After a career littered with comebacks, it is no surprise to see England playmaker Jonny Wilkinson making another return in time for the World Cup.
Wilkinson's fourth World Cup had looked certain to be his first as a backup after Toby Flood started 12 straight matches as England flyhalf, from last year's tour of Australia through this year's victorious Six Nations campaign.
But Flood's wobble in the warm-up defeat to Wales combined with Wilkinson's sparkling form for French club Toulon mean that a man until recently portrayed by critics as a relic from less expansive age could be lining up at No.10 against Argentina on September 10.
And Wilkinson is no longer smothered by the expectation that followed him even before he landed the extra-time drop goal that won the 2003 final.
Argentina captain Felipe Contepomi has played with Wilkinson at Toulon and has no doubt that he should be England's first-choice No.10 when the teams meet in Dunedin.
"He's one of the best players around the world," Contepomi said. "Jonny can do whatever game you ask him to do. He is a good runner and sidestepper, good in defense, has one of the best handling abilities I've seen.
"He has one of the best passes in international rugby and one of the best boots."
The strength of that boot is clear from the fact that the 32-year-old Wilkinson is still regularly swapping places with New Zealand's Dan Carter as international rugby's leading scorer despite losing almost four years of his career to injury.
Wilkinson was England's lynchpin from the age of 19 until injuries kept him out of the side for the 1,169 days that followed the left-footed drop goal in Sydney that still seems destined to be his signature achievement in rugby.
Renowned for his single-mindedness and dedication to endless hours of solo training, Wilkinson said that enforced break from the national side with knee, arm, shoulder and kidney problems forced him to refocus and relax more.
He studied musical instruments, languages and even Buddhism, leaving him a more liberated figure.
"I came to understand that I had been living a life in which I barely featured," Wilkinson said in a 2008 interview with The Times. "I had spent my time immersed in the fear of not achieving my goals and then spent my time beating myself up about the mistakes I made along the way."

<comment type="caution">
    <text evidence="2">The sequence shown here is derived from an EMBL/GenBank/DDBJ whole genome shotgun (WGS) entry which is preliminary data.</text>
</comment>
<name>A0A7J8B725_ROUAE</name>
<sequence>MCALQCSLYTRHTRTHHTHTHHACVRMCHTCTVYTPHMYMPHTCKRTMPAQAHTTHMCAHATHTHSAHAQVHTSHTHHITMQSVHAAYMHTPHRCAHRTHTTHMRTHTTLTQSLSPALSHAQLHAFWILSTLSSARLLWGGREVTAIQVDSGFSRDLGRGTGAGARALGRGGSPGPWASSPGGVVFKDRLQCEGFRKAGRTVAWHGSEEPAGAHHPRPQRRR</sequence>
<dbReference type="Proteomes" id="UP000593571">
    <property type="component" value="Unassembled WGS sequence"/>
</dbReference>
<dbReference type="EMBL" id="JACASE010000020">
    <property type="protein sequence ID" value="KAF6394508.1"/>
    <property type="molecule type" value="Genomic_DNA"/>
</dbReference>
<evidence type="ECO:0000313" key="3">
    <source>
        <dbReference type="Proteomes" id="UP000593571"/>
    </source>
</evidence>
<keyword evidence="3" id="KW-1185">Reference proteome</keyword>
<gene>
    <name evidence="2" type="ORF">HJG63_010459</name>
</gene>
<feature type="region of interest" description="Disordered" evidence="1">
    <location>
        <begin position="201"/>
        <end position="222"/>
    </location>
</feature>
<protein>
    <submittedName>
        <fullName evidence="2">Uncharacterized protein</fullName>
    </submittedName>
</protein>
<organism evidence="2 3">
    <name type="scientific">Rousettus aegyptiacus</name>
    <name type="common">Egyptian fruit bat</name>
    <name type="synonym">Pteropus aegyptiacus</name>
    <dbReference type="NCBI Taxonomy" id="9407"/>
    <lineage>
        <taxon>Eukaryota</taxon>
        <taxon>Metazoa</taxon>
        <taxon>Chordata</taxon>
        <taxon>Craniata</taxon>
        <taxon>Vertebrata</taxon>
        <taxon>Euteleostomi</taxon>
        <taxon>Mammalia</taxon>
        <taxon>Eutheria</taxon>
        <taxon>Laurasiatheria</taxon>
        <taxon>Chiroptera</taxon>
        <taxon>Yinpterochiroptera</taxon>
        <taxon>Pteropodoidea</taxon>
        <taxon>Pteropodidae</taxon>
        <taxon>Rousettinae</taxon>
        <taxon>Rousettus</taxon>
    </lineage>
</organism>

Like the rest of the side, Flood disappointed as England lost the chance of a Six Nations Grand Slam with a final-round defeat to Ireland. Wilkinson then got his chance in the opening warm-up against Wales and was voted man-of-the-match in a 23-19 win.
Flood came back for the return match in Cardiff a week later and was largely anonymous, leaving Wilkinson to start in the 20-9 win over Ireland in the last warm-up match.
"I don't think I've ever been in charge of that 10 shirt," Flood said. "It has always been hugely difficult for me to have it. The scenario has always been that Jonny, given his opportunity, will have a standout game and he did that."
Wilkinson's positional alignment seemed to contribute to England's dismal early performances under Martin Johnson. He looks to be more alert these days - looking around him for runners and slipping the occasional disguised pass - but it is unclear whether his previous default of hanging back in a kicking position was his decision or that of the coaching staff.
Flood and Ben Youngs had seemed destined to be England's halfback pairing, but Flood is not bitter at what looms as a change in fortunes.
"Jonny has so much history behind him and is such a fantastic player," Flood said. "Yet that drives me on too, serving as a tap on my shoulder that this guy is always going to be pushing me.
"The good thing is that we enjoy a good relationship. It is not as if we are constantly trying to get one over on each other. Instead, each week we push each other to get better."
Flood made his club debut for Newcastle alongside Wilkinson and the pair could team up again if Johnson decides to experiment at inside center, where Shontayne Hape is the only specialist in the squad.
"When I started at Newcastle, I played outside him and we were never really competing at that stage for the same spot," Flood said. "Our friendship and the understanding of the game grew from there. He never talked down to me at the start and encouraged me if I had a bad game.
"If I am competing against anyone else, it is against myself."
The selection of Wilkinson for two of England's last three matches before arriving in New Zealand could be the spur Flood needs to add more mental toughness to his undoubted talent. Seemingly impossible to ruffle before that comprehensive 24-8 Six Nations loss to a pumped up Ireland side, Flood has looked uncharacteristically fallible since.
"When I see him out there, it is the best thing for me," Flood said. "I am lucky that I have always had him around in my career and I don't know what will happen when he is gone because I will have nobody over my shoulder just driving me on.
"That is why he is the greatest flyhalf in England's history because he ultimately has no self-awareness or self-respect for his own body. He just wants to get better and better and better."
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